and as data volumes trend towards unmanageable

takes place. Or, conversely, the recall figure could

volumes at all scales of litigation, it is likely that

become the primary focus for discussions – since

predictive coding will become more than just a

this is the most explicit recognition that document

legitimate alternative – it will increasingly become

review is not (and never has been) about “leaving

the only viable option for many cases. Standard

no stone unturned”.

disclosure may remain standard practice for a little while longer – but just as with smartphones

It is hard to say at this stage what norms and

in 2007, widespread adoption of predictive coding

practices will develop around the application of

suddenly feels inevitable and imminent.


“Document review is not (and never has been) about leaving no stone unturned.�

14 15


Harbour news


his quarter has seen a slew of activity to

the annual Inter Pacific Bar Association Conference

continue to cement Harbour’s presence

in Kuala Lumpur, where Susan spoke to an

in the Asia Pacific region. Susan Dunn

engaged audience on the positive impact third

travelled to Hong Kong and Kuala Lumpur in

party funding can have on managing costs. A

April, spending a successful week with Ruth

jurisdiction not well known to Harbour previously,

Stackpool-Moore, Head of the Hong Kong office,

Malaysian practitioners proved to be dynamic and

reinforcing existing relationships as well as

enthusiastic in their welcome, adopting a positive

building exciting new ones with firms, experts

attitude to the facilitation of funding there.

and liquidators in particular. A highlight of her time in Hong Kong was Susan’s presence as the

Ruth has also been active elsewhere in the

guest of honour at HK45’s Supper Club, designed

region, travelling several times to Australia and

to foster informal and informative discussion

Singapore respectively. Closer to home, Ruth

with young and up and coming members of the

spoke to members of the American Chamber

Hong Kong arbitration community.

of Commerce in Hong Kong in June about third party funding and why it is a genuinely useful

The week also included Susan and Ruth attending

commercial tool.



Funding remains prohibited in Ireland…for now


arbour has agreed to fund Persona Digital Telephony Limited (“Persona”) and Sigma Wireless Networks Limited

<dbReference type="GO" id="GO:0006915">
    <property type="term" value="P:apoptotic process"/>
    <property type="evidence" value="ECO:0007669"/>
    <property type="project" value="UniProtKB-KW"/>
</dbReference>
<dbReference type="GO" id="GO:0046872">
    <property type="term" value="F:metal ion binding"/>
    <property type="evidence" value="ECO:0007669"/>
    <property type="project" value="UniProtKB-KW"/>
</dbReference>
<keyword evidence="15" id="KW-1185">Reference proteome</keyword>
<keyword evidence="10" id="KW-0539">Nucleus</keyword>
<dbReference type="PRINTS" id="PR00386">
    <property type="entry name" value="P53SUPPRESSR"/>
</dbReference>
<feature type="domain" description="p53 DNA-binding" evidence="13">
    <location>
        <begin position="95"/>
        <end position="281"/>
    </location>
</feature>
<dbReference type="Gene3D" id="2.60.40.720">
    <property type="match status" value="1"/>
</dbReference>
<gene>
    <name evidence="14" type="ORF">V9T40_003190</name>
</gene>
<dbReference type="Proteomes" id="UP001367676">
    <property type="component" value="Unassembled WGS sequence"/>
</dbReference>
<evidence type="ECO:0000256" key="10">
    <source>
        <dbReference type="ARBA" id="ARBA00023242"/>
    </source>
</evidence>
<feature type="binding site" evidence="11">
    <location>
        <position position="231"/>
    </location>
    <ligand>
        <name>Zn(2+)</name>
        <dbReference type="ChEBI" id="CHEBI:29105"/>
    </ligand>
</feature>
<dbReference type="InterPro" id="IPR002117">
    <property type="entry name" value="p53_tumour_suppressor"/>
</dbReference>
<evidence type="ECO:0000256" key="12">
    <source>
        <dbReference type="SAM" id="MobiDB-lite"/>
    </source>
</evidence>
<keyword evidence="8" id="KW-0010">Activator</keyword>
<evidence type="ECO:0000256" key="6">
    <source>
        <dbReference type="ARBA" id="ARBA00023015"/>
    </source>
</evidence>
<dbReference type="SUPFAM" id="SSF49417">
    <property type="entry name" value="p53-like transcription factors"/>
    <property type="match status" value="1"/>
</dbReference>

(“Sigma”) in relation to their Irish High Court proceedings against the Minister for Public Enterprise, Ireland, the Attorney General and Denis O’Brien. On 20 April 2016, the Irish High Court dismissed Persona’s and Sigma’s motion for approval of Harbour’s funding. Persona and Sigma are preparing their appeal. Numerous jurisdictions around the world have now approved the use of litigation funding, recognising both its value in enabling parties to have access to the courts by covering the expenses of litigation as well as maintaining their growth as global centres for dispute resolution. It is disappointing that access to justice is being denied in Ireland for the plaintiffs in this important case, as well as for other plaintiffs in need of litigation funding, simply because a third party is paying the legal bills. It is difficult to understand why this should be so controversial.

The Harbour Team expands


e shall be announcing four new

Harbour View will provide profiles and details

appointments to the Harbour Team

of how the range of our capabilities continues

in London and Hong Kong over

to expand.

the next few weeks and our Quarter Three

Watch this space!


The information, materials and opinions contained in this publication are for general information purposes only; are not intended to constitute legal or other professional advice; and should not be relied on or treated as a substitute for specific advice relevant to particular circumstances. Neither Harbour Litigation Funding Limited nor any other of its related entities accepts any responsibility for any loss which may arise from reliance on information or materials contained in this publication. If you wish to find out more about the information in the materials published, please contact Billie Peel on +44 (0)20 3 829 9320.

Featuring topical articles by guest authors and the Harbour Team.

Harbour View Q2 July 16  
Harbour View Q2 July 16